By Chris Murray
For the Chris Murray Report and the Philadelphia Sunday Sun
Even after his storied boxing career faded into sunset, former light-heavyweight champion Harold Johnson always made his presence felt in his old neighborhood of Manayunk-Roxborough.
Whether he was playing with his jazz band at one of the American Legion posts in the racially diverse neighborhood or just talking to the young people he’d see on the neighborhood’s corners, Johnson was a very visible part of the community.
“He cared,” said Joe Mathis, director of the Kendrick Recreation Center. “(Johnson) would ask a kid he didn’t even know, ‘Who are you and what’s your dad’s name or do I know you and who’s this guy’ to a little guy and that would influence that kid. He was the champ.”
Now thanks to a new boxing gym at Roxborough’s Kendrick Recreation Center, Johnson’s name and influence will continue to serve as inspiration for the children of Manayunk-Roxborough.
On Saturday, Johnson’s family joined Councilman Curtis Jones, and Jackie Frazier-Lyde, the daughter of another Philadelphia-based boxing champ, Joe Frazier in dedicating the new Harold Johnson Boxing Gym at the Kendrick Recreation Center. The gym, which cost $500, 000 to build, is an addition to the center.
With this boxing gym, Johnson’s involvement in Manayunk-Roxborough get a chance to hone their boxing skills while learning about a man who was an integral part of the place they called home.
“It’s a place for the youth to go and it’s a great thing,” Mathis said. “This keeps (Johnson) him involved and keeps his name alive. I’m honored to be able to do that for him and now his name is going to be here forever.”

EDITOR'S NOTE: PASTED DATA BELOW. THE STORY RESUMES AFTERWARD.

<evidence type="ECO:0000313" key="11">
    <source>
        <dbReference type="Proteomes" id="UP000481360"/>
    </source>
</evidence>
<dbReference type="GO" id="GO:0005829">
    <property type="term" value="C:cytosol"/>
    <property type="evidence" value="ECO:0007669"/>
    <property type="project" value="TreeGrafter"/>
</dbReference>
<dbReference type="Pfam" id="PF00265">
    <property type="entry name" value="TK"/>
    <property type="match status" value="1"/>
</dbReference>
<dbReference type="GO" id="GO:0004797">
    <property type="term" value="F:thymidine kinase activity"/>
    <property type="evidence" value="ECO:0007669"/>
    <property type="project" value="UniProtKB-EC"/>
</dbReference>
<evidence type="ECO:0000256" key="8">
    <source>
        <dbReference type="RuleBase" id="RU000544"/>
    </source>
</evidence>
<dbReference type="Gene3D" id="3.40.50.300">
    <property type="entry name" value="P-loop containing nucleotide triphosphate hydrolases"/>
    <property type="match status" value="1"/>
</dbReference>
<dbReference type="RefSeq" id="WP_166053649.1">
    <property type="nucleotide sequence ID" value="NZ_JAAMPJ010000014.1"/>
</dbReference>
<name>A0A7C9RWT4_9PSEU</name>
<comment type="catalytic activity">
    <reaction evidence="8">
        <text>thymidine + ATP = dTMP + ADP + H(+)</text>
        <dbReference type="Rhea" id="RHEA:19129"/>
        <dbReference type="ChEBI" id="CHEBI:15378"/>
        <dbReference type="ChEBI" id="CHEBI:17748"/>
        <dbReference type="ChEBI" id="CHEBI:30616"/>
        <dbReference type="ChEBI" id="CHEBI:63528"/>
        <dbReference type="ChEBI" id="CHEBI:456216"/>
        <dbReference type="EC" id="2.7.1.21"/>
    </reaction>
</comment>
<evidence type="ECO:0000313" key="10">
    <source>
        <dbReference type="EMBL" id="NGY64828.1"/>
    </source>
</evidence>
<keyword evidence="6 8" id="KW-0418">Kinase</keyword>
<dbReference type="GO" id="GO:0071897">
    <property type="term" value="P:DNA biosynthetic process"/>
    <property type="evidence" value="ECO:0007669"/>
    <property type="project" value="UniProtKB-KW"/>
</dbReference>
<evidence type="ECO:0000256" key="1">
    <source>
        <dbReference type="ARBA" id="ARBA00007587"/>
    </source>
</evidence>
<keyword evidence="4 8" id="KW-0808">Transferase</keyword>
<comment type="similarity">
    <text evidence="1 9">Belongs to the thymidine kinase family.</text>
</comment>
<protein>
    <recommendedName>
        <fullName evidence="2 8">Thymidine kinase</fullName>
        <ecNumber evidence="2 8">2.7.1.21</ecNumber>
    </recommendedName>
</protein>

The Rev. John Roberts, Johnson’s son, said he and his family are happy that his fathered is being honored by the city and his old neighborhood.
“It’s a great feeling for me and to the family because dad was a great fighter and it’s nice that Philadelphia recognizes their own,” said Roberts, who is the pastor of the Gardener of Prayer World Prayer Center. “To have this gym named after him is a great honor because this is where he grew up here in Manayunk. … There’s no place like home.”
Jones said Johnson is to Manayunk-Roxborough what basketball legend Wilt Chamberlain was to Overbrook High School and West Philadelphia.
“He was the George Washington of boxing up here,” Jones said. “Therefore, just as important as Wilt Chamberlain was to West Philly and Overbrook, Johnson was as important to Manayunk and boxing.”
Boxing historian John DiSanto, who runs the website phillyboxinghistory.com, said naming the recreation center after Johnson will give young people in the community the opportunity to know who Johnson was and what he meant to this community.
“It’s way of constantly introducing him to new people and for him to be an inspiration for kids to come into train,” DiSanto said. “The more places his name can be mentioned and included the better, he needs to be remembered.”
As a fighter, Johnson is known for being one of the most technically proficient fighters of all-time. He has fought and beaten some of the best boxers in the history of the sport including Ezzard Charles and legendary light heavyweight champion Archie Moore, who he fought five times. Johnson also beat Cuba’s Nino Valdez, a heavyweight contender in the 50s and 60s, and was a sparring partner for Joe Louis, arguably one of the greatest heavyweights of all time.
The 5-foot-11 Johnson won the undisputed light heavyweight championship in 1962 only to lose it in 1963 to Willie Pastrano on a controversial split decision. He had a record of 76-11 with 32 knockouts.
DiSanto said Johnson was an underrated in his time because of his humble demeanor, his technical fighting style and because he fought as a light heavyweight at a time when all the focus in boxing was on the heavyweights.
“His fights tended to go the distance and he was in a lot of chess matches,” DiSanto said. “He’s in the Hall of Fame and you can’t get any better than that. He’s not a household name, but in this area he’s a local legend for sure.”